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Abstinent Alcoholics can have Reduced Brain Activation without Apparent Structural Damage

January 9, 2007
Yoshihide Akine

Yoshihide Akine, Motoichiro Kato, Taro Muramatsu, Satoshi Umeda, Masaru Mimura, Yoshiyuki Asai, Shuji Tanada, Takayuki Obata, Hiroo Ikehira, Haruo Kashima, Tetsuya Suhara.  (August 2007) Altered brain activation by a false recognition task in young abstinent patients with alcohol dependence. Alcoholism: Clinical and Experimental Research (ACER).  30(9):

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  • Heavy alcohol use can lead to structural and functional changes in the brain.
  • New findings show that even when structural damage may not be apparent, brain activation can still be reduced.
  • Researchers refer to this alcohol-induced damage as “latent lesions.”

Researchers know that heavy alcohol intake can lead to structural and functional changes in the brain, but have not been able to establish direct links between these changes and specific cognitive functions.  A new examination of memory retrieval among recovering alcoholics has found lower activation than among nonalcoholics in key areas of the brain even in the absence of demonstrable brain structural damage.

Results are published in the September issue of Alcoholism: Clinical & Experimental Research.

“Even in the alcoholic brain without apparent structural brain changes, some cognitive impairment exists,” said Motoichiro Kato, associate professor in the department of neuropsychiatry at Keio University in Japan.  “We believed that the associated functional changes could be visualized by neuroimaging techniques.”  Kato is also corresponding author for the study.

“Impairment in different aspects of cognitive, sensory or motor function can arise from problems with impairment in neurochemical systems that enable information to be carried quickly and efficiently between brain regions,” explained Edith V. Sullivan, professor in the department of psychiatry and behavioural sciences at Stanford University School of Medicine.  “Such deficits in neurotransmission are not visible with conventional magnetic-resonance imaging methods.  However, Doctor Kato used another method, functional magnetic resonance imaging (fMRI), which is sensitive to localized changes in brain-blood volume that occur when an individual engages in a cognitive or motor task.  fMRI has been demonstrated to be useful in identifying compromised functional brain systems even in the absence of detectable brain lesions.”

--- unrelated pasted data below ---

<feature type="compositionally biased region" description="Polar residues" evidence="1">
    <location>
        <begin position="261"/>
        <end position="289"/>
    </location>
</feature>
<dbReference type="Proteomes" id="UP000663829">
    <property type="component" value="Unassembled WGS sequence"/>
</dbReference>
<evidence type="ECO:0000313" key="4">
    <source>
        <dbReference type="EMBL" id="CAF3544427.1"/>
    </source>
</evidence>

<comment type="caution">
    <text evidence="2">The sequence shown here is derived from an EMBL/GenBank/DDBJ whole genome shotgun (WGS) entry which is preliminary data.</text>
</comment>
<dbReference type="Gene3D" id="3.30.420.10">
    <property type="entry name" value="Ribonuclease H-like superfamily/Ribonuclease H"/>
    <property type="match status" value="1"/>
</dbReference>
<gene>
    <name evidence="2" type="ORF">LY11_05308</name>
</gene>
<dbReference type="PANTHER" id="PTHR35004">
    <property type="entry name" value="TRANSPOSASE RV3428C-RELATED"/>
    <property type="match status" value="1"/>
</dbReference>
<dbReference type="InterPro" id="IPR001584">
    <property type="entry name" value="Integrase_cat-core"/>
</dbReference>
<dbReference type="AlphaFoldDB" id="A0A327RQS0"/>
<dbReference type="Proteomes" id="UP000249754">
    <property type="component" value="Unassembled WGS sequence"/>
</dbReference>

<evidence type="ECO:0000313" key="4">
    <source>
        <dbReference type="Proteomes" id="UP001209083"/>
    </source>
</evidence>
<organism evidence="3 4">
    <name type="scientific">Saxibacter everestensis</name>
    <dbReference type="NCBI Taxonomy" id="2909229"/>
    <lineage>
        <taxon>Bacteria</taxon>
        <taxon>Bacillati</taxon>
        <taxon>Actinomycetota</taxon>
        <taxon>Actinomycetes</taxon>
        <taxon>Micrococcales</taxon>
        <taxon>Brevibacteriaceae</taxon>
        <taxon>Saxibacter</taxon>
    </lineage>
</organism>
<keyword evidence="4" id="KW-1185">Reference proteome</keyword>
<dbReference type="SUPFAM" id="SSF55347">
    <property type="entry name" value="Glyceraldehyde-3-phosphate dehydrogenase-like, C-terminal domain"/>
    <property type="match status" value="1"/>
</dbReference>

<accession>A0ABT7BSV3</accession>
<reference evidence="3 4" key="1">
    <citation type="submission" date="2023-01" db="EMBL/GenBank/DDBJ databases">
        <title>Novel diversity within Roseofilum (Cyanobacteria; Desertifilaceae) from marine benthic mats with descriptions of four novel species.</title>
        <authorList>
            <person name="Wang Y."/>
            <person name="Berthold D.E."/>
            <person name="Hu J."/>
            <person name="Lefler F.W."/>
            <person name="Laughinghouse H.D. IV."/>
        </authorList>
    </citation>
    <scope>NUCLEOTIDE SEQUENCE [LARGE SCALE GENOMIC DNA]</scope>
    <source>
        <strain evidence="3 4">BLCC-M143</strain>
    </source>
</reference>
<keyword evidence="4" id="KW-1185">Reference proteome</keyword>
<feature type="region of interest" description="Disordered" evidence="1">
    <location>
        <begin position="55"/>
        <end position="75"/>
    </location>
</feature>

Study authors gave a modified “false recognition task,” a word-matching exercise, to two groups: nine (8 men, 1 woman) alcoholic patients whose onset ages were less than 30 years of age and who were abstinent for an average of 40 months; and nine (7 men, 2 women) community-based “controls” matched on age and education.  All participants were scanned with fMRI while performing the task.

Results showed that long-term memory retrieval induced by the task led to lower brain activity in the prefrontal lobes, anterior cingulate cortex, thalamus, and ventral striatum of the alcoholics than the controls.

“Even though both groups of participants performed similarly on the task, what distinguished them were their brain activation levels while engaged in the memory task,” said Sullivan.  “The attenuated activations were in brain regions that are known to contribute to goal-directed behaviour, error monitoring, drug-seeking behaviour, and declarative memory, that is, memory for new events.”

“We call this phenomenon ‘latent lesions’ or ‘subclinical pathology’,” said Kato.  “To date, brain damages induced by alcohol are known to cause structural changes such as brain atrophy and shrinkage.  Conversely, latent lesions mean brain damages not seen in a structural brain examination.  Latent lesions may occur without apparent cognitive impairments, so that people continue drinking alcohol without noticing damage to their brain.”

“This functional brain imaging study focused on young to middle-aged adults with a relatively long drinking history and current abstinence period,” added Sullivan.  “Other studies of brain structure commonly find that this age group has less evidence for structural brain damage than older alcoholics.  But this research group has shown that, in spite of the absence of visible brain lesions or other brain dysmorphology, these younger alcoholics showed differences from controls in brain responsivity to their test stimuli.  In other words, alcoholics carry untold liability for brain damage, whether functional or structural.”